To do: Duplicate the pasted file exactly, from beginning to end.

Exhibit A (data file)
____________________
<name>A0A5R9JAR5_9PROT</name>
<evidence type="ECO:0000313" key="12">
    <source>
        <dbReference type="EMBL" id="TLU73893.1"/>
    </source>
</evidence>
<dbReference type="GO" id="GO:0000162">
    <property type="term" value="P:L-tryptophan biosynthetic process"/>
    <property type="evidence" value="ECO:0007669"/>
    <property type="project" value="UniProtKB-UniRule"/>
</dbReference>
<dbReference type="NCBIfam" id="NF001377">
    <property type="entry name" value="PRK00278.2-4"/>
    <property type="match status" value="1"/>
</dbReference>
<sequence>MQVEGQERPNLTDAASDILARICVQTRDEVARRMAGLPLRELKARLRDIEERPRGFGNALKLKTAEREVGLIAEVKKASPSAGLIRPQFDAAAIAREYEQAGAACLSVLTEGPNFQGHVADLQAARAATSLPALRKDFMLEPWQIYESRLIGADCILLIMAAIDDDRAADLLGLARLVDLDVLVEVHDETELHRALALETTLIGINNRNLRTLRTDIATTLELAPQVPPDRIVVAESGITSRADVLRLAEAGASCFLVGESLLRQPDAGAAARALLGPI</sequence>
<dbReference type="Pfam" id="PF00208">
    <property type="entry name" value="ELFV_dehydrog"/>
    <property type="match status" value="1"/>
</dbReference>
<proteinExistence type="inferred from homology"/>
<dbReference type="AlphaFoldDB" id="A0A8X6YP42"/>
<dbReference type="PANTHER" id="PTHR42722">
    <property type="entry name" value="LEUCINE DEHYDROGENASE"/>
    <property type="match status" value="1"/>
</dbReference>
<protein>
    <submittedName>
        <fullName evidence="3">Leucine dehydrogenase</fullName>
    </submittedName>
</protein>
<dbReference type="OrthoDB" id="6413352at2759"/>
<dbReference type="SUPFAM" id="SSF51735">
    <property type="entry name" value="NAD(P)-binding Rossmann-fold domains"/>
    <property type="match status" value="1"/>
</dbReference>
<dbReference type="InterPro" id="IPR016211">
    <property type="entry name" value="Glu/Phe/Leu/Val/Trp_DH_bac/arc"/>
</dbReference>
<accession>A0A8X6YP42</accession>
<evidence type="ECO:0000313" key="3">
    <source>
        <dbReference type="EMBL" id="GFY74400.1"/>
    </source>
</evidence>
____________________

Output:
<name>A0A5R9JAR5_9PROT</name>
<evidence type="ECO:0000313" key="12">
    <source>
        <dbReference type="EMBL" id="TLU73893.1"/>
    </source>
</evidence>
<dbReference type="GO" id="GO:0000162">
    <property type="term" value="P:L-tryptophan biosynthetic process"/>
    <property type="evidence" value="ECO:0007669"/>
    <property type="project" value="UniProtKB-UniRule"/>
</dbReference>
<dbReference type="NCBIfam" id="NF001377">
    <property type="entry name" value="PRK00278.2-4"/>
    <property type="match status" value="1"/>
</dbReference>
<sequence>MQVEGQERPNLTDAASDILARICVQTRDEVARRMAGLPLRELKARLRDIEERPRGFGNALKLKTAEREVGLIAEVKKASPSAGLIRPQFDAAAIAREYEQAGAACLSVLTEGPNFQGHVADLQAARAATSLPALRKDFMLEPWQIYESRLIGADCILLIMAAIDDDRAADLLGLARLVDLDVLVEVHDETELHRALALETTLIGINNRNLRTLRTDIATTLELAPQVPPDRIVVAESGITSRADVLRLAEAGASCFLVGESLLRQPDAGAAARALLGPI</sequence>
<dbReference type="Pfam" id="PF00208">
    <property type="entry name" value="ELFV_dehydrog"/>
    <property type="match status" value="1"/>
</dbReference>
<proteinExistence type="inferred from homology"/>
<dbReference type="AlphaFoldDB" id="A0A8X6YP42"/>
<dbReference type="PANTHER" id="PTHR42722">
    <property type="entry name" value="LEUCINE DEHYDROGENASE"/>
    <property type="match status" value="1"/>
</dbReference>
<protein>
    <submittedName>
        <fullName evidence="3">Leucine dehydrogenase</fullName>
    </submittedName>
</protein>
<dbReference type="OrthoDB" id="6413352at2759"/>
<dbReference type="SUPFAM" id="SSF51735">
    <property type="entry name" value="NAD(P)-binding Rossmann-fold domains"/>
    <property type="match status" value="1"/>
</dbReference>
<dbReference type="InterPro" id="IPR016211">
    <property type="entry name" value="Glu/Phe/Leu/Val/Trp_DH_bac/arc"/>
</dbReference>
<accession>A0A8X6YP42</accession>
<evidence type="ECO:0000313" key="3">
    <source>
        <dbReference type="EMBL" id="GFY74400.1"/>
    </source>
</evidence>